Seeking New Markets
Many Kentucky coal producers are touting the potential of new markets in liquid and gas coal products. Coal-to-liquid involves the conversion of coal to liquid fuel such as diesel. This process starts by gasifying coal and then converting the gas to liquid form. Some political leaders have supported this concept as a potential boon for the state’s coal industry in tough economic times. They argue that coal-to-liquid plants in Kentucky would increase the demand for Kentucky coal and create an innovative economic niche in an economically distressed region.
The conversion of coal into liquid fuel is not new. In the wake of the 1973 Arab oil embargo, several coal gasification projects were undertaken in the Appalachian coalfields. However, after the investment of more than $500 million in pilot projects in Appalachia, as gas prices fell, most were abandoned before they even got off the ground.40 As oil prices rose again in the past five years and soared in 2007 and 2008, many proponents decided the time was right to revisit the issue.
Gas prices aside, there are two major limiting factors associated with coal-to-liquid: cost and carbon. Liquid coal produces roughly twice the climate change pollution of gasoline, making it a risky endeavor at a time when carbon caps and increasing regulations of such pollution are imminent. Even if current carbon capture and storage technologies were applied successfully, liquid coal would produce more pollution than gasoline.41 A 2006 report from the Kentucky Office of Energy Policy notes that Kentucky already ranks seventh among the states in carbon emissions, making technologies that increase that pollution a huge economic challenge for the state.42 Furthermore, coal-to-liquid technologies are extremely expensive. A 2004 Department of Energy report estimated construction costs alone for a single coal-to-liquid plant at $7 billion.43 This does not include the cost of adding CCS technologies. Like CCS, coal-to-liquid will require large public subsidies if it is to succeed in the state or in the nation. Both the monetary cost and the carbon cost of coal-to-liquid will be substantial.
Coal-to-gas involves the creation of synthetic natural gas through coal gasification. This technology is cheaper and simpler than coal-to-liquid technology. According to the University of Kentucky’s Center for Applied Energy Research:
The production of synthetic natural gas … is a way of converting coal into the equivalent of pipeline quality natural gas. The technology involved in SNG production is much less cumbersome than for CTL [coal-to-liquid]….SNG [synthetic natural gas] from coal is particularly attractive in situations where relatively cheap coal is available while there is demand for natural gas (methane) which can be logistically transformed or when natural gas prices are high enough to sustain the economics.44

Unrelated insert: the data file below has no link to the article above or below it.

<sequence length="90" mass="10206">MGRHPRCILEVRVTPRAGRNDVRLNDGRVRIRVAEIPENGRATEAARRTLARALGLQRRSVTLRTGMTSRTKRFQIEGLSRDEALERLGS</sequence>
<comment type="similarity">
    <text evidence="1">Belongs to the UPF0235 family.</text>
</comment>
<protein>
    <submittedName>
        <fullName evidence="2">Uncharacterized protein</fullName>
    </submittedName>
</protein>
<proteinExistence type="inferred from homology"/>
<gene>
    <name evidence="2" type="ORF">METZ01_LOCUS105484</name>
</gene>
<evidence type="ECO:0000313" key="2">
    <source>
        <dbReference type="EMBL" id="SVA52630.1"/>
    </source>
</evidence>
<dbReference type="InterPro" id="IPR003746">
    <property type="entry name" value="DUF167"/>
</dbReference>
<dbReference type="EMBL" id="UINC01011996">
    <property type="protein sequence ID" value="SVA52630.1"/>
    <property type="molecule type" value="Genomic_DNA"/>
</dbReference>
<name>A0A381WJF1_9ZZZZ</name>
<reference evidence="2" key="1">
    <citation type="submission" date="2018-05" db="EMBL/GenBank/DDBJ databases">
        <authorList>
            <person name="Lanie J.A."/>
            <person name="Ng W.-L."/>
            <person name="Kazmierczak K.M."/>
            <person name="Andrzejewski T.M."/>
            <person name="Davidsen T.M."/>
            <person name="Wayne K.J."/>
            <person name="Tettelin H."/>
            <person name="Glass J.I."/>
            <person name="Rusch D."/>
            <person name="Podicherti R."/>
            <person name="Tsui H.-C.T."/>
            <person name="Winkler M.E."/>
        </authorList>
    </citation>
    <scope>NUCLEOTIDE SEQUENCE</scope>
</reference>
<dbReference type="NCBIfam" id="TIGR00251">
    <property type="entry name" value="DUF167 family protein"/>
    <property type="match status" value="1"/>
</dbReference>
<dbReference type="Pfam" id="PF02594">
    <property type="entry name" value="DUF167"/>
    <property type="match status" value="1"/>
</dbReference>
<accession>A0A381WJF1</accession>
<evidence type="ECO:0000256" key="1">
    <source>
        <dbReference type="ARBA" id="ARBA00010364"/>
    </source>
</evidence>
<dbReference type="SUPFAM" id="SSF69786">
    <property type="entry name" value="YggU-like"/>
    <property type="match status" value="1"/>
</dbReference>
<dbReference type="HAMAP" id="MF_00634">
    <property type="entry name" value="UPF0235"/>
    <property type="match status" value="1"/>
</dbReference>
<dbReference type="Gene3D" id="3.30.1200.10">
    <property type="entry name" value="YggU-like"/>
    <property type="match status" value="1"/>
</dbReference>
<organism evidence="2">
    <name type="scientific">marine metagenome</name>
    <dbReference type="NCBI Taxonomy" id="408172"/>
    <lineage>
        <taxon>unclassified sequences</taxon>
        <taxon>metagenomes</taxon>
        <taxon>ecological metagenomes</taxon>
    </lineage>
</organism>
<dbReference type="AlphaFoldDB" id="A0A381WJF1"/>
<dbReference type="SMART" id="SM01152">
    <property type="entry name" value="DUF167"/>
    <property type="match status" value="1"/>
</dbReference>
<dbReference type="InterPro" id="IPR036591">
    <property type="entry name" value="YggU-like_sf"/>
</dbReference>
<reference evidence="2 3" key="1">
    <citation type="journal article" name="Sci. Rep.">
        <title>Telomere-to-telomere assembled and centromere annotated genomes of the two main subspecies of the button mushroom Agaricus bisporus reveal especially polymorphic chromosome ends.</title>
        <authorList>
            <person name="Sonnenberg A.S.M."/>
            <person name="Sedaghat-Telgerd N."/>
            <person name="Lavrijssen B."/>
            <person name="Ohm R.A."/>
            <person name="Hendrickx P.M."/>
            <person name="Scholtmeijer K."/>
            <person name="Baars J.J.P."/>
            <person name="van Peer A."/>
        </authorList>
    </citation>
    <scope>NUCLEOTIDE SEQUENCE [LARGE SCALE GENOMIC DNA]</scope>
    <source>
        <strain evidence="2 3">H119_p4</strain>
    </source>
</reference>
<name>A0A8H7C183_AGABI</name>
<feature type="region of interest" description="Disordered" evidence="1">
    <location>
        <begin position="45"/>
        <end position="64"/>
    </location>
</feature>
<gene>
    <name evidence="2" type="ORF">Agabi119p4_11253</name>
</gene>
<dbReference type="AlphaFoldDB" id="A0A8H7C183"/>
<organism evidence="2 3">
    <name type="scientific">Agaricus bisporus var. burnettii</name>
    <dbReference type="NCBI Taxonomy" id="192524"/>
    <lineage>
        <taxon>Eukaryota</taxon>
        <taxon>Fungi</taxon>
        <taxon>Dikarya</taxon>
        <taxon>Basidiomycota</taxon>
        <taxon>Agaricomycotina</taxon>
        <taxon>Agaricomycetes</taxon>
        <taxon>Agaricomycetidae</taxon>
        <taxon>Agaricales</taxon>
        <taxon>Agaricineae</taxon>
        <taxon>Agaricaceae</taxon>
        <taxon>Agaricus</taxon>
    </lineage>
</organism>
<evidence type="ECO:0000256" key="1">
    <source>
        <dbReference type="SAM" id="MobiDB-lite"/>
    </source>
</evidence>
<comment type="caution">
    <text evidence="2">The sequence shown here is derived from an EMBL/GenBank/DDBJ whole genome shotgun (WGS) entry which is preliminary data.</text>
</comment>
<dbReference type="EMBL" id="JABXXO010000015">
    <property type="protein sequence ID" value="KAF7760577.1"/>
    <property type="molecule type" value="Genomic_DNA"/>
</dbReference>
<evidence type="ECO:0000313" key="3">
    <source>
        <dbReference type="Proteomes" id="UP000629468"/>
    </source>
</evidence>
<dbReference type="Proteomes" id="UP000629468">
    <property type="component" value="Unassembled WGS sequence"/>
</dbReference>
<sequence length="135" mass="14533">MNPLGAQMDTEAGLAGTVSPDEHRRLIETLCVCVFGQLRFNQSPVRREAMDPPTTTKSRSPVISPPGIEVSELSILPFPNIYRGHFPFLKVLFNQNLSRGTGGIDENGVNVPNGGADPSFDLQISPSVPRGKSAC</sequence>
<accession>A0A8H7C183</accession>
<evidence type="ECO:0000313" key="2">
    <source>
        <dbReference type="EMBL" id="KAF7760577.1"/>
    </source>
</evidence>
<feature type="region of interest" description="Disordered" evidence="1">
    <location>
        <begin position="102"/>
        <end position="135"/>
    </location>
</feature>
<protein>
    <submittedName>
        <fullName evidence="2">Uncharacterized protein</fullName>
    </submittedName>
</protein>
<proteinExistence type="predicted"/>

Because Kentucky imports a large percentage of its natural gas from other states, coal-to-gas is appealing from an energy independence perspective. For these reasons, a large investment in coal-to-gas operations is proposed in the Governor’s 2008 energy plan.45
Despite the fact that coal-to-gas is cheaper than coal-to-liquid, there are considerable unknown costs with this technology. The U.S. is home to only one operating coal-to-gas facility, located in North Dakota. While coal-to-gas plants include carbon capture as part of their design requirements, estimated costs do not include costs of transporting and sequestering carbon once it is removed. Furthermore, it would take seven years for a coal-to-gas plant to be up and running in Kentucky. In the meantime, given the current political climate, it is quite likely that additional limits on carbon emissions will be imposed.46 The adoption of coal-to-gas technologies in the state would result in significant monetary and carbon costs—some of which are not reflected in state estimates.
40. Meuller, Lee. 2007. “Pike County Re-energized by Alternative Power Push.” Lexington Herald-Leader, May 31.
41. Sierra Club. 2007. Liquid Coal: A Bad Deal for Global Warming. Retrieved March 20, 2009 (http://www.sierraclub.org/coal/downloads/2007-04liquidcoalfactsheet.pdf).
42. Kentucky Office of Energy Policy. 2006. “Media Excerpts: A snapshot of state and national energy issues .” Kentucky Energy Watch 7(25), June 22. Retrieved November 5, 2008 (http://www.energy.ky.gov/NR/rdonlyres/B8CD4E60-A534-47CF-B0EE-898406CA60D8/0/KentuckyEnergyWatchV7No25.pdf).
43. National Energy Technology Laboratory. 2006. Economic Impacts of U.S. Liquid Fuel Mitigation Options. Department of Energy. Washington, DC, Management Information Services, Inc. See also Beshear, Governor Steven L. 2008. Intelligent Energy Choices for Kentucky’s Future: Kentucky’s 7-Point Strategy for Energy Independence. Frankfort, KY, p. 178. Retrieved January 3, 2009 (http://eec.ky.gov/NR/rdonlyres/3BB23D1C-F42C-4E3D-808D-CF7588926BD3/0/FinalEnergyStrategy.pdf).
44. Gray, D., D. Challman, A Geertsema, D. Drake and R Andrews. 2007. Technologies for Producing Transportation Fuels, Chemicals, Synthetic Natural Gas, and Electricity from the Gasification of Kentucky Coal. Center for Applied Energy Research. University of Kentucky. Lexington, Kentucky.
45. Beshear, Governor Steven L. 2008. Intelligent Energy Choices for Kentucky’s Future: Kentucky’s 7-Point Strategy for Energy Independence. Frankfort, KY. Retrieved January 3, 2009 (http://eec.ky.gov/NR/rdonlyres/3BB23D1C-F42C-4E3D-808D-CF7588926BD3/0/FinalEnergyStrategy.pdf).
46. Beshear, Governor Steven L. 2008. Intelligent Energy Choices for Kentucky’s Future: Kentucky’s 7-Point Strategy for Energy Independence. Frankfort, KY, p. 85. Retrieved January 3, 2009 (http://eec.ky.gov/NR/rdonlyres/3BB23D1C-F42C-4E3D-808DCF7588926BD3/0/FinalEnergyStrategy.pdf).